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The conception of the SOUL of PLATO

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Plato's conception of the soul

In this lesson from a TEACHER we will analyze the first school of philosophy, Plato's conception of the soul. The concept of Soul according to Plato is that we are Soul, who has never been born and will never die, what happens is that this same soul has different bodies throughout its life, from this idea emanates the concept that the Soul is immortal.

In this lesson we are going to discover what Plato's theory of souls is and understand the classification that the philosopher performs on the human being. We started!

You may also like: Plato's theory of knowledge: summary


  1. Summary of Plato's conception of the soul
  2. The Platonic Conception of the Soul
  3. The three parts of Plato's soul
  4. The rational soul, according to Plato
  5. Irascible soul
  6. The Concupiscible Soul

Summary of Plato's conception of the soul.

Plato he was a Greek philosopher follower of Socrates and teacher of Aristotle. In 387 he founded the Academy. According Plato the soul has a triple structure:

  • A rational soul
  • An irascible soul
  • One to the concupiscible
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All humans according to Plato have the three souls, but each one has a different measure of each soul. This theory is developed in the myth of the Winged chariot.

The platonic conception of the soul.

For Plato the soul is that which "animates" the body, which gives it life, but it is also the principle of rationality that enables the human being to know and lead a good life. Plato's soul has a divine character, and therefore survives the death of the body, returning at last, to the world of Ideas.

And it is that according to the Greek philosopher, soul belongs to the intelligible world, but accidentally fell into the sensible world, being trapped in the jail that is the body. The soul is the best part of the human being, principle of reason, through which the human being can achieve knowledge, truth, beauty and good. The rational part of the soul does not die with the body, but rather survives death.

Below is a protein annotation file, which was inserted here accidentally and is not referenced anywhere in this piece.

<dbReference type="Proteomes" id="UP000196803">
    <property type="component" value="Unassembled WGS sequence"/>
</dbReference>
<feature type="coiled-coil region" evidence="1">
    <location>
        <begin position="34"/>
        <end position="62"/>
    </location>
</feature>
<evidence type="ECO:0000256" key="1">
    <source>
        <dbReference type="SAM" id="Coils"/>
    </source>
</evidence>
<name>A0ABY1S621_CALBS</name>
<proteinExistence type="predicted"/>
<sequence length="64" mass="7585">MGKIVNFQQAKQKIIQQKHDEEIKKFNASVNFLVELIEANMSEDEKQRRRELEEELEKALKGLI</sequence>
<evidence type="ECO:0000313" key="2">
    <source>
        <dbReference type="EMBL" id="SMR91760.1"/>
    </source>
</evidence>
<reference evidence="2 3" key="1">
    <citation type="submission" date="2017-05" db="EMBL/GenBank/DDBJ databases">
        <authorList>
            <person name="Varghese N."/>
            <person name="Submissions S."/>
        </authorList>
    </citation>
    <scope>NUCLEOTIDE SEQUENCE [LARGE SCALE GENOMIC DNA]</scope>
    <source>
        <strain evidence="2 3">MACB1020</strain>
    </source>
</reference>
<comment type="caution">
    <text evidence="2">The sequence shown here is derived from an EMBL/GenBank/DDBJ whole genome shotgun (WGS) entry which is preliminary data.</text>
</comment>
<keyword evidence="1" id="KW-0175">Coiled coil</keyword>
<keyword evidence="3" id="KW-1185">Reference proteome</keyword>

“As for the part that he knows, it is clear to everyone that he always and completely tends to know the truth, wherever he may be, and that nothing matters to him less than riches or reputation. "

Plato's Winged Chariot Myth

In the Phaedrus Plato explains the nature of the soul comparing it to a car led by a charioteer and two winged horses. One is docile, and the other is quite the opposite. One pulls upwards, towards the world of Ideas. The other pulls down towards the sensible world. The charioteer therefore has trouble driving the chariot (Myth of the winged chariot).

"The soul is like a chariot of winged horses and a charioteer that form a unit. Now, the horses and charioteers of the souls of the gods are all good and of excellent lineage; those of the other souls, however, are mixed. Our charioteer governs the couple who drives; one of his horses is beautiful and good and of similar parents, the other is the opposite in both respects. Hence, driving is hard and difficult for us. "

Plato's Conception of the Soul - The Platonic Conception of the Soul

The three parts of Plato's soul.

The one from Athens assures that there is three parts in the human soul:

  • The rational part
  • The irascible part
  • The concupiscible or appetitive part

But in each individual dominates a over the other. Based on this, according to the dominant party, each person has a virtue and a place in the polis. Justice, for the philosopher, consists of a balance between these three parts of the soul.

“There is a part, we said, with which man knows; another, with which he becomes angry, and a third which, due to its variety, it was not possible to find a suitable name; the latter, in attention to the most important and the strongest in it, we call the concupiscible part ”.

In the myth of the winged chariot he illustrates his theory as follows: